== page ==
After several summers of steadfastly planting nothing that wouldn’t provide scent, long-lived color and springtime resurrection, I’m stepping back into annuals.  Vegetables will pay for themselves, provided they grow (and I have no reason to suspect they wouldn’t).  And the herbs are part of an expanding bank of supplies and knowledge I’m gathering.  In addition to last years sage, mint, lavender, coneflower, passionflower, oregano, chives and rosemary, I’m adding calendula, feverfew, and chamomile.  We also planted a few berry bushes and are going to, eventually, get in some vegetables.  Peppers and tomatoes, yes.  But also cucumbers, beans and squash.  There’s room for something else too, which is exciting in and of itself.

So far, the plans have progressed but not the garden itself but did you see outside my window?  The time is now!

My parents have just been visiting for three weeks.  I had a fortunate childhood and I like them well enough, but my mother (previously known here as the VVM) has a complex set of mental illness and emotional damage that makes her less like a mother and more like a particularly sensitive time bomb.

It has taken years of visits to recognize that two or three days before she leaves for home she stops speaking to me, has no opinion about anything, trails behind on any outing – and by behind I mean a block or so, not just a bit – and waits for the opportunity to take something I’ve said and twist it into a personal attack.  You can imagine where that goes.  No place good.

In the end, I spend hours wondering what I could have done differently, and I can usually find something.  I said or did something that she could take wrong.  This time I carefully watched every word I said and until the very end of her last day.  I’d be proud to announce that I’d averted crisis except that it’s impossible.  She dissolved anyway.  She attacked other people, less so than she usually goes after me, but I stayed out of the line of fire until all the signs came anyway.  Even though I didn’t say anything, it happened anyway.

She lives on the other side of the country and our visits are annual at best.  It doesn’t matter that she has contentious relationships with other family members.  It doesn’t matter that I love her very much.  It doesn’t matter that she treats me differently than my sisters.  What matters is that I don’t know how avoid another visit.  I can’t stand the idea of doing this again now that I am completely sure it isn’t my fault.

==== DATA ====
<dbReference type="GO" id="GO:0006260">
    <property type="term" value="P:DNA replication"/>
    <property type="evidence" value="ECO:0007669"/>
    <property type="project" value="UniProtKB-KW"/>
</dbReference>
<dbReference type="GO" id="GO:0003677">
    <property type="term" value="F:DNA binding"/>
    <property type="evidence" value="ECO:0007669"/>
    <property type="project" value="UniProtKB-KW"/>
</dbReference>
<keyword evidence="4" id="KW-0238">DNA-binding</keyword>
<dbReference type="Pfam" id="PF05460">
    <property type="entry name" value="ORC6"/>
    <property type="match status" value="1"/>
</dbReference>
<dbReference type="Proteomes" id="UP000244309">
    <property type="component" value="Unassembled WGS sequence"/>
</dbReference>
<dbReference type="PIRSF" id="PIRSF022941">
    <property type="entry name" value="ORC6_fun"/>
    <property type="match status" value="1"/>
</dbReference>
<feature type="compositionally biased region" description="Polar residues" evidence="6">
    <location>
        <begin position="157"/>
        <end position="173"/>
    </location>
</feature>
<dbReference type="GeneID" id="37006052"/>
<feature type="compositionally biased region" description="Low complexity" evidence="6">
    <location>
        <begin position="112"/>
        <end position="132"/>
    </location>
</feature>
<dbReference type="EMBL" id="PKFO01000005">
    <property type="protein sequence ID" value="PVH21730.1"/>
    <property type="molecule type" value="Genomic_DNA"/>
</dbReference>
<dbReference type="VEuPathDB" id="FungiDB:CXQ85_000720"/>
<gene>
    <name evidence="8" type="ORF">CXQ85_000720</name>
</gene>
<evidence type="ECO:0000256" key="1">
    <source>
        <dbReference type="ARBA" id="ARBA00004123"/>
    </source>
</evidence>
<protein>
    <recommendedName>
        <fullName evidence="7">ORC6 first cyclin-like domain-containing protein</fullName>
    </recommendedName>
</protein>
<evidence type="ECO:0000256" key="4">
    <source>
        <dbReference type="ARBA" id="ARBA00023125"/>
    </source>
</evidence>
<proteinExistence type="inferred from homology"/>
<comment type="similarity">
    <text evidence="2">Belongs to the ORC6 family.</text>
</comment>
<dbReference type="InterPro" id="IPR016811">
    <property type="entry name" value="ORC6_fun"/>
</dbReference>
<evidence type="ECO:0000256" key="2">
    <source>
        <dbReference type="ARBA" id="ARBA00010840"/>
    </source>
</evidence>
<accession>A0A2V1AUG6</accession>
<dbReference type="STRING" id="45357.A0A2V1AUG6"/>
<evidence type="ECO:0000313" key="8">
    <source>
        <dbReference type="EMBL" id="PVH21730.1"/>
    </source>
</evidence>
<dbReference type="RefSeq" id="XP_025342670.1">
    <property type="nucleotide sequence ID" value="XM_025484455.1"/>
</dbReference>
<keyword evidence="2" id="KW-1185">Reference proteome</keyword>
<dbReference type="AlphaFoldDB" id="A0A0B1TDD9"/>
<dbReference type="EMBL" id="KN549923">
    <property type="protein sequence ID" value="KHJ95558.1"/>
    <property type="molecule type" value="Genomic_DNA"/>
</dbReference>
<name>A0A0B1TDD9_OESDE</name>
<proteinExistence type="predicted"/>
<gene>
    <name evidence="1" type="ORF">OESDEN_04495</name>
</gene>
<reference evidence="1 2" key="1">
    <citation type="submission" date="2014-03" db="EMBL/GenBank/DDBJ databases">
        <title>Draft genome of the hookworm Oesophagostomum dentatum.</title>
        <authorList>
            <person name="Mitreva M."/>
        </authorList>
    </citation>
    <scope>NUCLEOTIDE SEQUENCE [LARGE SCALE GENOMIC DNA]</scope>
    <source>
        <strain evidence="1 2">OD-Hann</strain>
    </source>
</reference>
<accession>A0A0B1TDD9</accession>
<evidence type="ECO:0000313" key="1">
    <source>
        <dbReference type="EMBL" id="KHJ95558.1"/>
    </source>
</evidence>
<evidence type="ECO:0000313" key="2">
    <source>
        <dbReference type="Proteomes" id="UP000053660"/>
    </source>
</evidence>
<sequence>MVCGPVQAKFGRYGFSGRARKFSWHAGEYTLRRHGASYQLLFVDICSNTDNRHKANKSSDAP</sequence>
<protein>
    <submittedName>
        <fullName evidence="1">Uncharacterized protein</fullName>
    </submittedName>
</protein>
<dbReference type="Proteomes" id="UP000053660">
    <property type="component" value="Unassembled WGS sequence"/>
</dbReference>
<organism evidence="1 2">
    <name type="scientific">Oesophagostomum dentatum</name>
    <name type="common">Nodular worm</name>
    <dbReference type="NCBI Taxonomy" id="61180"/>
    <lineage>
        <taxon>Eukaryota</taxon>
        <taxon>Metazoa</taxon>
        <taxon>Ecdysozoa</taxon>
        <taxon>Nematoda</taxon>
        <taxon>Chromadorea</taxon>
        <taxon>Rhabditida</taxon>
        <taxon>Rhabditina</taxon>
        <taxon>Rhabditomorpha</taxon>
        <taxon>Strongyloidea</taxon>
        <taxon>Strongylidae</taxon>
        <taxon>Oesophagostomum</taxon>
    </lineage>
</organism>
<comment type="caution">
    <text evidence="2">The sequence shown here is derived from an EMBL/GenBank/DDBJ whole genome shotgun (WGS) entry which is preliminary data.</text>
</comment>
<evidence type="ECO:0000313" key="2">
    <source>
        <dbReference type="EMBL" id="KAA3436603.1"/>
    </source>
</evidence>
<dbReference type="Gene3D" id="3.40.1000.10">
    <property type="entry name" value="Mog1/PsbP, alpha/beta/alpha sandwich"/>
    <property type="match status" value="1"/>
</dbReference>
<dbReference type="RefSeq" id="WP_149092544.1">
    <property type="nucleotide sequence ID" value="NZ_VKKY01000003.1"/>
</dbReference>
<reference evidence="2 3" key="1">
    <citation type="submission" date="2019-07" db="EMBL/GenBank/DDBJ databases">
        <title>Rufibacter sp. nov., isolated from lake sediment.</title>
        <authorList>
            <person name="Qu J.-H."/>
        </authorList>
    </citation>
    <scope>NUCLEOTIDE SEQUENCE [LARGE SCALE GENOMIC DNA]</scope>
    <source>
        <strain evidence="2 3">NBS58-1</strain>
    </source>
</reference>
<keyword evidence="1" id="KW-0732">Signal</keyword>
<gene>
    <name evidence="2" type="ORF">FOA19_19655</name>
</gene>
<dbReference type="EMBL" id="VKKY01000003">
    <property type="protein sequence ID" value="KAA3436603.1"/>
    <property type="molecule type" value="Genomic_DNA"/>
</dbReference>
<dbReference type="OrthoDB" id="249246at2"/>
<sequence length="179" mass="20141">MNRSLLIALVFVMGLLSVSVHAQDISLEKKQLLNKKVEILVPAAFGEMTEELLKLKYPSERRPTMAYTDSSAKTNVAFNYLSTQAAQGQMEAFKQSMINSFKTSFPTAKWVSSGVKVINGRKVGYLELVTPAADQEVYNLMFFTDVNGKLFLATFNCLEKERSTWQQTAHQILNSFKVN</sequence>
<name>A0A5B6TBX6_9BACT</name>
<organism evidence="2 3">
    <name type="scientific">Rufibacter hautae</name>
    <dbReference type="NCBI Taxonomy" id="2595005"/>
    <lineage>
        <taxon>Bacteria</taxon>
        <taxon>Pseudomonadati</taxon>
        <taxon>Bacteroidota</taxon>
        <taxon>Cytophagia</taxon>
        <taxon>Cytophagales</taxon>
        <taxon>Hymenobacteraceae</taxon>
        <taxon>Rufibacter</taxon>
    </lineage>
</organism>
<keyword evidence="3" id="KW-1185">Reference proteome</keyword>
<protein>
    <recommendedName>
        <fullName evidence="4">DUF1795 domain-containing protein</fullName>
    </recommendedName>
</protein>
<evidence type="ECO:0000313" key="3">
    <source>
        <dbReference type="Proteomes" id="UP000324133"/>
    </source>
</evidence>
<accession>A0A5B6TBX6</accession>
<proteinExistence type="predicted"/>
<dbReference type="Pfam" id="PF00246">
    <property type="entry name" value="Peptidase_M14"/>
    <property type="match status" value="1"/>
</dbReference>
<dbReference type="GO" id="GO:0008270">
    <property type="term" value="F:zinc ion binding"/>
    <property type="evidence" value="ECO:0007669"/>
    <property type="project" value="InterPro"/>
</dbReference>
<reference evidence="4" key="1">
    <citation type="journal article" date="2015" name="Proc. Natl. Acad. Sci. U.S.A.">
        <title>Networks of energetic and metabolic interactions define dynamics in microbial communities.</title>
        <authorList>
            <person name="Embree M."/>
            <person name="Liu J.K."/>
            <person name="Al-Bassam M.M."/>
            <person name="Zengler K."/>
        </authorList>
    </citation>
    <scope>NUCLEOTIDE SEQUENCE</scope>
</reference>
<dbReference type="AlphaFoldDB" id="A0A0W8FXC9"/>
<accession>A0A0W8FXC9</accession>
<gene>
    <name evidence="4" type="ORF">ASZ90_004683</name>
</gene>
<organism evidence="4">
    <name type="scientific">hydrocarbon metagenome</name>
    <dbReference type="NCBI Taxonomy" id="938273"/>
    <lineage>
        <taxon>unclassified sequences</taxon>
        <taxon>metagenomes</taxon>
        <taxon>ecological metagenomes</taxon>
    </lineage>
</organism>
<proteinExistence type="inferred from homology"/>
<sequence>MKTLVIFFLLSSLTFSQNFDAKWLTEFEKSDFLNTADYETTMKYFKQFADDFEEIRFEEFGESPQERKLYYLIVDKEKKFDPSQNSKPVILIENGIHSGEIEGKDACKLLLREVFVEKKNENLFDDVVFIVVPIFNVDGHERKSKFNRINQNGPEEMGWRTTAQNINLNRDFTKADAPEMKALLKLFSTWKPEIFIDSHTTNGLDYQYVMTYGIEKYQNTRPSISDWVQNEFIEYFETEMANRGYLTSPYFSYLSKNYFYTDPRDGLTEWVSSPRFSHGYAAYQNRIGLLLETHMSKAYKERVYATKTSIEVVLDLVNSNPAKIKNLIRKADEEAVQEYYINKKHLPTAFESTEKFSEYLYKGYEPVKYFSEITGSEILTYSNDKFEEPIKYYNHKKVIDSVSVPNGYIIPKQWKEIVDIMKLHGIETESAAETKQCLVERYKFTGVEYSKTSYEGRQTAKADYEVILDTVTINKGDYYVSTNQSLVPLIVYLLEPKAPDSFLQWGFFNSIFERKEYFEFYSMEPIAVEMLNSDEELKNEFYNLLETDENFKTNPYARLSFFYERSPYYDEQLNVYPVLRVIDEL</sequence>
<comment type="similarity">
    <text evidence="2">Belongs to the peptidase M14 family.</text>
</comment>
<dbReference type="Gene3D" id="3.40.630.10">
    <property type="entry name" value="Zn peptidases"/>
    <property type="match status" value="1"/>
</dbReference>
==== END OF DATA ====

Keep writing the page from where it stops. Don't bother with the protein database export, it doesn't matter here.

Sure, it could be so much worse.  But it sure as hell could be so much better.


Yoo Hoo!

Posted: 31 March 2011 in observations

Well then, I stepped out for a year.

Things that make the internet like real life:
Sometimes everyone talks at once.
Folks like to look at pictures of themselves.
There’s Crazy Aunt Cindy in the corner ranting about how no one understands.

Then there are the things that make the internet not at all like real life.  Primarily:
No one calls the police when you’ve been missing for a year.

In fact, it’s okay to go missing, we just move on.  Let me tell you though, I miss you.  For better or for worse, I think of folks I used to read, but there are no Internet Police to call.  So I forgive you for letting me slip away.

Right.  Moving forward.  I’ve carried on my monologue over at Counting Chickens for the last year but I’ve missed being a grown-up.  So I’m pulling the sheets off of the sofa and rinsing the windows.  The direction here will likely carry on as aimlessly as usual which doesn’t capture me many readers but lets me be as unfocused as I like.   On the plus side, I suspect the voyeuristic sorts I gathered when exposed at my former job have long since gone, except of course, if they haven’t.  Then, clearly, they’re the solid sort and are welcome to stay.

Excellent.  Onward ho!


The news is fun lately, isn’t it?  I mean, not that it was ever fun like woooo! but it’s definitely more fun like take shelter! and honestly, that’s not my favorite sort of fun.  Rather than continue on lamenting the lack of wooo! news, I’d just like to put in a plea for disclaimers.  Most people are pretty good at hollering SPOILER ALERT so that they , hopefully, don’t reveal the ending of a given book, situation, movie, plot for those that are planning to engage but haven’t yet.  I deeply appreciate this since I hardly ever get around to seeing or reading things as soon as they happen and I don’t like to have endings just tossed about.  But I need spoiler alerts on more things.

In particular, I need to be spoiled on graphic violence, cruelty to animals and people, heartbreaking, irreparable situations and so forth.  Just today, I read part of a terrible article about a terrible thing that happened to something helpless in a country where folks felt like they had no choice but to do that terrible thing.  It showed up in my feed, so I didn’t even get the chance of a headline (not that it would have helped) as a hint to rush past and I would not have read that article had I known I was going to get graphic detail about what happened.  Also, that video you posted about the loyal dog refusing to leave someone’s side after a tragic situation?  Please, take down the picture associated.  Last night I was reading a book whose jacket stated that it was a mystery tangentially related to a flood happening 60 years previous.  So when I encountered the detailed description of how a person drowns and what it looks like I was paralyzed.  I couldn’t unread it.  The author couldn’t know how I would feel about that, but I sure could have used some warning, rather than just words flung down on the page in the middle of what was a previously gentle paragraph.  SPOILER ALERT: I’m fragile.  No, seriously.

So it’s my own fault.  I don’t NEED to click on the article with a clear headline about abuse or disaster.  In fact, there is no way that’s going to enrich my life.  Unfortunately, in the very same places I get the news I want to see, I also find headlines that all but explain other tragic and terrible stories.  You certainly are thinking this is an ostrich in the sand sort of moment and you probably are also thinking that folks like me are the reason we can’t solve epidemics of abuse or haul nations back onto their feet.  I’m okay with that because I don’t function well when I’m mentally bruised.  I can’t make a difference in anyone’s life if I’m overwhelmed by terrible thoughts and memories.  I’d rather be a happy, productive, whole person than read about or see images of horror. Unless I’m prepared.  So please, CNN, spoiler alerts.